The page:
Dog rips skin off woman’s nose when she tries to stroke it

Sam Lodge with a bloody, stitched up nose, Sam Lodge with stitches on her face.
Sam Lodge, 53, needed 16 stitches and surgery to start fixing her nose (Picture: MEN Media)

A woman may never have feeling in her face again after a dog mauled her nose on the street.

Sam Lodge, 53, loves dogs and often stops to say hello to them. So she didn’t think twice about going up to a Whippet-like cross near her home in Grimsby.

She asked the dog’s owner if her pet was friendly and bent down to stroke it when she said yes.

‘It was at that point the dog went for me, nothing like this has ever happened to me before,’ she told Grimsby Live.

‘At first, I just thought the dog had headbutted me and it wasn’t until I got home and washed my face that I realised exactly what had happened. It came as quite a shock.’

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Her nose had been so severely bitten her cartilage was left exposed.

She went to hospital where she was told she’d need extensive surgery and 16 stitches.

Sam Lodge with a bloody, stitched up nose.
Doctors used skin from Sam’s hairline to replace the missing skin on her nose (Picture: MEN Media)
 Sam Lodge with stitches on her face.
Sam has another surgery in three weeks that she hopes will change how she looks (Picture: MEN Media)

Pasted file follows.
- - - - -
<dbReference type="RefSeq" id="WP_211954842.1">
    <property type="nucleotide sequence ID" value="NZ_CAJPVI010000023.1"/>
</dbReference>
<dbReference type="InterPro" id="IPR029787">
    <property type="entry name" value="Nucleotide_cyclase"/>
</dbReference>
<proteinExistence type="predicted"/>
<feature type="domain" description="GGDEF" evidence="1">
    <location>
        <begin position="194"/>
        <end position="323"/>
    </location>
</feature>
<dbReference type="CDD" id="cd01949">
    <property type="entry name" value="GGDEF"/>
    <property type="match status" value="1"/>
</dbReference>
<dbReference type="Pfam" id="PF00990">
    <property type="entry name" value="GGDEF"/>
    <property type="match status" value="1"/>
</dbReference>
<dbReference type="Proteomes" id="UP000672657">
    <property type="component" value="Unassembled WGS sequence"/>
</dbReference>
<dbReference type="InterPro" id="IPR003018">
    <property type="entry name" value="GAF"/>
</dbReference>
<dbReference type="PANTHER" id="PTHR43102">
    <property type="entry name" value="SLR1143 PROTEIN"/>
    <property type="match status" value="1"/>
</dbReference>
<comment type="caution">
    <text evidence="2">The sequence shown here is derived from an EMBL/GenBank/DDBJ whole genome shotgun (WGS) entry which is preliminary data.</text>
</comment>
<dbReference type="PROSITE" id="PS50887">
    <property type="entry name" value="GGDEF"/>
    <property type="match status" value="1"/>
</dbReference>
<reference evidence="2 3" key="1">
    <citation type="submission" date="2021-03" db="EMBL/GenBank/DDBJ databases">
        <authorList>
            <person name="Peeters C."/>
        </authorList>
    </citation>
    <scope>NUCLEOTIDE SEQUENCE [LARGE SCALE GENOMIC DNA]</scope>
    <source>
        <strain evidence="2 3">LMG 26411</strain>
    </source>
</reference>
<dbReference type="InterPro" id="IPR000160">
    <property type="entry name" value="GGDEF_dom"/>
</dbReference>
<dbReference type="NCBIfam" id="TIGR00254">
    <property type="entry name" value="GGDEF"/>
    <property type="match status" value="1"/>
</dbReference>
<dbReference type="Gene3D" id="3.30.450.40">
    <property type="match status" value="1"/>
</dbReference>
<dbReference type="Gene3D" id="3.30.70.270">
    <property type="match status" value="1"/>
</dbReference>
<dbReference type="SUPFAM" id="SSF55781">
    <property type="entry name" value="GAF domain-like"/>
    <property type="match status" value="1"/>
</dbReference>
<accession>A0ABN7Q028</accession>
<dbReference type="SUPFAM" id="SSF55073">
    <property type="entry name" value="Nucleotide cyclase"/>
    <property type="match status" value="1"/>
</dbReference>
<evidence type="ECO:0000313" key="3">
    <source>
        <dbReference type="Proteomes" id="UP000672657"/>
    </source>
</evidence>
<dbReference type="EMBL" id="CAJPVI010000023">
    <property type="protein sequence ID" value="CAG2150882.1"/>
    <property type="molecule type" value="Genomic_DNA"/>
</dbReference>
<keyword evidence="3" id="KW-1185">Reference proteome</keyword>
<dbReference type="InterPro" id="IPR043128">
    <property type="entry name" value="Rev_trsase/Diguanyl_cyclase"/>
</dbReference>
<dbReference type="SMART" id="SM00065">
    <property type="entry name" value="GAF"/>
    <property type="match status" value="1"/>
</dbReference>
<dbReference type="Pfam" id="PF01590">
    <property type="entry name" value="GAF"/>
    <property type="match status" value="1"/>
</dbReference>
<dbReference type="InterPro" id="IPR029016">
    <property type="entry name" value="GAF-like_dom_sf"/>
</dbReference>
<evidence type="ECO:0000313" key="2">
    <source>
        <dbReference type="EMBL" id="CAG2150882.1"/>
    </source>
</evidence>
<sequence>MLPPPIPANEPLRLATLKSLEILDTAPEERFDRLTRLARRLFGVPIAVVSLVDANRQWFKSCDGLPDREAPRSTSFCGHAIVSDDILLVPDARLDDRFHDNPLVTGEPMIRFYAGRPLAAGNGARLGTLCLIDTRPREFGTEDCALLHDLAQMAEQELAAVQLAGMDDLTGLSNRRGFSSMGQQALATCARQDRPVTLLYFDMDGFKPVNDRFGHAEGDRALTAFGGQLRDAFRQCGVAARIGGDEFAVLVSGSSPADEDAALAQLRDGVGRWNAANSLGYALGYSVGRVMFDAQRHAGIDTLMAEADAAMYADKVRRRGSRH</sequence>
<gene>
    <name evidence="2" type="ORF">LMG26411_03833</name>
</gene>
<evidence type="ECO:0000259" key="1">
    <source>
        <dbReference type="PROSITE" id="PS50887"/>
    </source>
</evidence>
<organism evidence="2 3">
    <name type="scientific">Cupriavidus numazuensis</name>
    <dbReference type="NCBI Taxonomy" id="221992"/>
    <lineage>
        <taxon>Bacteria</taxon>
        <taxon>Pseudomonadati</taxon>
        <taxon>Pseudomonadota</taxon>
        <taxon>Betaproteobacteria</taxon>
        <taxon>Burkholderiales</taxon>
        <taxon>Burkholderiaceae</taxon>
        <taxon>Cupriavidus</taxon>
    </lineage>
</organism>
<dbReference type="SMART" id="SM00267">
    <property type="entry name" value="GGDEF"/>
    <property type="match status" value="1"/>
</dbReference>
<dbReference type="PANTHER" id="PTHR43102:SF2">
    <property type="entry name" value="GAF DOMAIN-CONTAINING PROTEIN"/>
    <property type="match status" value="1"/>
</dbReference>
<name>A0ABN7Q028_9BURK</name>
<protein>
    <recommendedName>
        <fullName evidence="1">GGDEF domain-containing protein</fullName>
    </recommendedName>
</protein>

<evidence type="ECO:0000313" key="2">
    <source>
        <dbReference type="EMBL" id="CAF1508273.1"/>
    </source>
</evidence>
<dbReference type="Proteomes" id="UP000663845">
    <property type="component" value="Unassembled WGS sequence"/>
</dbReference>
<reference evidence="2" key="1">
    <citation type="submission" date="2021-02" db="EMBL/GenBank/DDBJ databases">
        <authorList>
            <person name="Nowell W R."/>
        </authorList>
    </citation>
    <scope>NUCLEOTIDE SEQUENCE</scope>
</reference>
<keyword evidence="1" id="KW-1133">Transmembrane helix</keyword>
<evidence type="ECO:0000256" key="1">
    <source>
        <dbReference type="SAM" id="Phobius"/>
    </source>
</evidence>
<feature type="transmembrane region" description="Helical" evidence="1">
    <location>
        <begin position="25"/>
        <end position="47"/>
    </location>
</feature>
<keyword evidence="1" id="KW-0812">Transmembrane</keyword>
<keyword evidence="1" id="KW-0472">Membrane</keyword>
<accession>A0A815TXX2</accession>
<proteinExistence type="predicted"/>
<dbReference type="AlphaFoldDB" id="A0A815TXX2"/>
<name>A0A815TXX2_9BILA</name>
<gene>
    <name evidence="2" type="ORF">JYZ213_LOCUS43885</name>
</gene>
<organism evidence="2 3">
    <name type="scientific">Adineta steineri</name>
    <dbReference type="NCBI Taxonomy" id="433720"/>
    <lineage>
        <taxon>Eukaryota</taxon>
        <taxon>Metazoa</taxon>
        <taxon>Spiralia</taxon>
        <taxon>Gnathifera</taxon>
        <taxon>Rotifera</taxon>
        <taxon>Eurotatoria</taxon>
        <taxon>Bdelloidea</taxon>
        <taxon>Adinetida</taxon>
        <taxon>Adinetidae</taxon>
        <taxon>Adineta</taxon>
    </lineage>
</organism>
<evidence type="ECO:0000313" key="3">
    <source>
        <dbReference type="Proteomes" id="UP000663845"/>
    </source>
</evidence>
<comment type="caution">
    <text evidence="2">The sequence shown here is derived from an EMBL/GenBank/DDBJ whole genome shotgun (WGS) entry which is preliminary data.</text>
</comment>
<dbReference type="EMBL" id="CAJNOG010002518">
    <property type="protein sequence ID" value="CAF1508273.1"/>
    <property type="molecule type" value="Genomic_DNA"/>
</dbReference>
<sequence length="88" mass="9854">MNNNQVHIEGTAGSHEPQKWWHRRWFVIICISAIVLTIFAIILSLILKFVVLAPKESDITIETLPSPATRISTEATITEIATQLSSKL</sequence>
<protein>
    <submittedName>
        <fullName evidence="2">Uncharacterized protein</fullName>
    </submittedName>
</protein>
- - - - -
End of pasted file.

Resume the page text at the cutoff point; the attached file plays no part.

Doctors took a ‘flap of skin off Sam’s hairline’ and used it to cover up her nose. They also ‘twisted’ her nose to ‘help the skin take to it’.

Sam was told it would take 18 months, at best, for her face to heal, but there is also a chance she will never be able to feel her face again.

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She has another operation in three weeks which she is hoping will help make her look ‘normal again’.

‘I don’t go out as much at the minute because it’s painful for me to walk around in the wind,’ Sam said. ‘If I’m honest, I’d like to turn back time.’

Police are trying to catch the woman, believed to be in her early 50s, who owns the dog.

Sam stressed she does not want the dog to be euthanised, she ‘just wants people to be more careful and tell people if their dog is not safe’.

‘If it was a little kid, there could have been much more damage – it clearly wasn’t safe,’ Sam said.

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A lawyer who specialises in the Dangerous Dogs Act, Trevor Cooper, told that the owner could possibly be convicted for not keeping her dog under control.

If that happens, the only way the owner can keep her dog alive would be ‘to prove on the balance of probabilities that the dog would not constitute a danger to public safety’.

Officers are appealing for help to find the woman, describing her as: ‘Around 5’7″ tall, of slim build and in her early 50s wearing glasses, dark clothing and a hoody.’

Be realistic. Unrealistic goals will only prevent you from growing. There are two common mistakes a dog owner can make that will slam the brakes hard on any potential progress you might be hoping for. First, the expectations we place on our dogs and ourselves. The misguided belief that your dog “should” be performing or responding at a certain predetermined level. Another mistake many owners make is having unrealistic assumptions. Many of us assume that our dog understands what we want and that he knows what we’re asking of him. As if that wasn’t bad enough, some of us assume that the dogs failure to perform means he’s either rebelling, stubborn, or just plain stupid.

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